As ‘screamish’ mentioned, I needed this right now. As I coach others to understand the need of design, and where to put it in the priority of their professional communications, I will use the words “The design I’m talking about isn’t about making something only look better, but actually function better. Design has to do with how a thing works.” Great article! Thank you.

  9. Louise, Too says:

    As a federal employee who does the equivalent of annual reports and quarterly activity reports, my creativity is sometimes limited to a specific format which our agency has decided on to give its publications the “one look” look. I have, however, done the best I can within those limitations to be as creative as possible without the creativity showing. We publish in b/w, and I turn my best color photos into the best b/w photos I can. I use them throughout the publications to draw attention to the programs they represent. I have also experimented with different internal layouts to help make the publications more readable. With the judicious use of charts and graphs in addition to the photos, I feel the tedium of straight text is challenged and presents a much more readable and accessible format.

    Like actors act and singers sing because they must, I design because I must. It’s who I am and what I do. And if it helps the public understand how their tax dollars are spent, then I’ve done my job.

  10. Kathi says:

    Thank you for a delightful perspective! It is a wonderful gift we have . . . to awaken the senses and give insight to thoughts and words, and each in our own distinct style.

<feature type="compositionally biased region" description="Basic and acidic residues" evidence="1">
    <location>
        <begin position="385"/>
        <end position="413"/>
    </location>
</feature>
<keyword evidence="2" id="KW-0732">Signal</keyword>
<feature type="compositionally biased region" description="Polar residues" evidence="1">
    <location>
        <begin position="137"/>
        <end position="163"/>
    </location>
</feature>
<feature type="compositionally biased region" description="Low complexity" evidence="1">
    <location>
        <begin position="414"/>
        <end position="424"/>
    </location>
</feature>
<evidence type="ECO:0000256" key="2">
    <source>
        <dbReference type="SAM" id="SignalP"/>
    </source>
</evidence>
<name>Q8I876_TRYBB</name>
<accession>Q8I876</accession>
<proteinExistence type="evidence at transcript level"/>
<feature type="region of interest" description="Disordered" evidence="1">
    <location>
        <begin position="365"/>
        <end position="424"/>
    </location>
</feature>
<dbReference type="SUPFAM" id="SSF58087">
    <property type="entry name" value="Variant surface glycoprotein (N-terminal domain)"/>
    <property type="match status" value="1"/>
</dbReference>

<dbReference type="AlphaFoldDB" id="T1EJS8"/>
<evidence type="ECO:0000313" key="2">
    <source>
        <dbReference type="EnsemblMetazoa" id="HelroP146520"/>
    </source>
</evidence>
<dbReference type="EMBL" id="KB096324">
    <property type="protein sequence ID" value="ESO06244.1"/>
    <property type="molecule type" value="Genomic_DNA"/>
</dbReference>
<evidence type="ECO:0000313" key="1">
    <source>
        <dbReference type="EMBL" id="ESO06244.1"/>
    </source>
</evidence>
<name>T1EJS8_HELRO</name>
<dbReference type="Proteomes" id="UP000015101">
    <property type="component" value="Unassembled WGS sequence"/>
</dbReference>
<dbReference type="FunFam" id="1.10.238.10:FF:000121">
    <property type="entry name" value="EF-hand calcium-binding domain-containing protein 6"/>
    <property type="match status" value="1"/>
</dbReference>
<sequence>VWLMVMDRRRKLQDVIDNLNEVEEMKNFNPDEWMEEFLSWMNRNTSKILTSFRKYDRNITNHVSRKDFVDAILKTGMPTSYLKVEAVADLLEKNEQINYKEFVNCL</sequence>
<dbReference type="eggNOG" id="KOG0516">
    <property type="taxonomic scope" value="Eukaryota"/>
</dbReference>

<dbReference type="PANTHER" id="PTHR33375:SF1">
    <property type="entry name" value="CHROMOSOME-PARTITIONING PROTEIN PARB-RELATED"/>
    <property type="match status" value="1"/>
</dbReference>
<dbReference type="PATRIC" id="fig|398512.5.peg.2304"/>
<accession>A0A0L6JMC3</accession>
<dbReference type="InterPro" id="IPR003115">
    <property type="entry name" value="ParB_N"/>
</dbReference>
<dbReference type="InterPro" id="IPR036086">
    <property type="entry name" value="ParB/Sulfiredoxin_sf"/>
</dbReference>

“Compelling” is the word I found challenging and thought-provoking . . . defined as “not able to be resisted.”

    It’s validating to know I have a “worthy” profession, but I find designing not to be toil but just plain fun!

  11. Lesley Beattie says:

    The function of design is to create something which will send a message to the audience and evoke an appropriate emotion and/or response.

    All too often, so much focus is placed on creating something aesthetically pleasing or artistic that function is neglected, and the message becomes unclear or gets lost altogether — in which case the designer has wasted their time, and the client has wasted their money.

    For our design work to be effective, we ourselves need to have a clear understanding of the message and keep our focus on this.

    John, thank you for sharing this story and for the all-important reminder that “Design is about communication.”

  12. This is a great posting from a marvelous person. It is great to hear such stories in those times. Keep the fingers crossed for making him succeed in this noble cause; the people of Haiti fully deserve it.

    With the best wishes,

  13. Shoo Rayner says:

    I too mentioned this on my blog http://shoorayner.com/wordpress/

    As I got towards the end of the article, I thought, what did that paragraph say? I had to read it again:

    “As a designer you have a privilege, one that others do not. It is the privilege of making visible that which others can only imagine, feel or think. When you do this, you open a window through which your audience can see, know and understand.”

    How clearly put . . . how succinct. This doesn’t just apply to a designer but to writers, poets, film makers and artists, too — as well as many others, I suspect.


  14. Katy Hammer says:

    This message is very powerful and something I feel others in my field (fundraising for higher education) need to hear. Does anyone know of someone in or near the midwest that may be able to discuss the importance and role of design at a conference?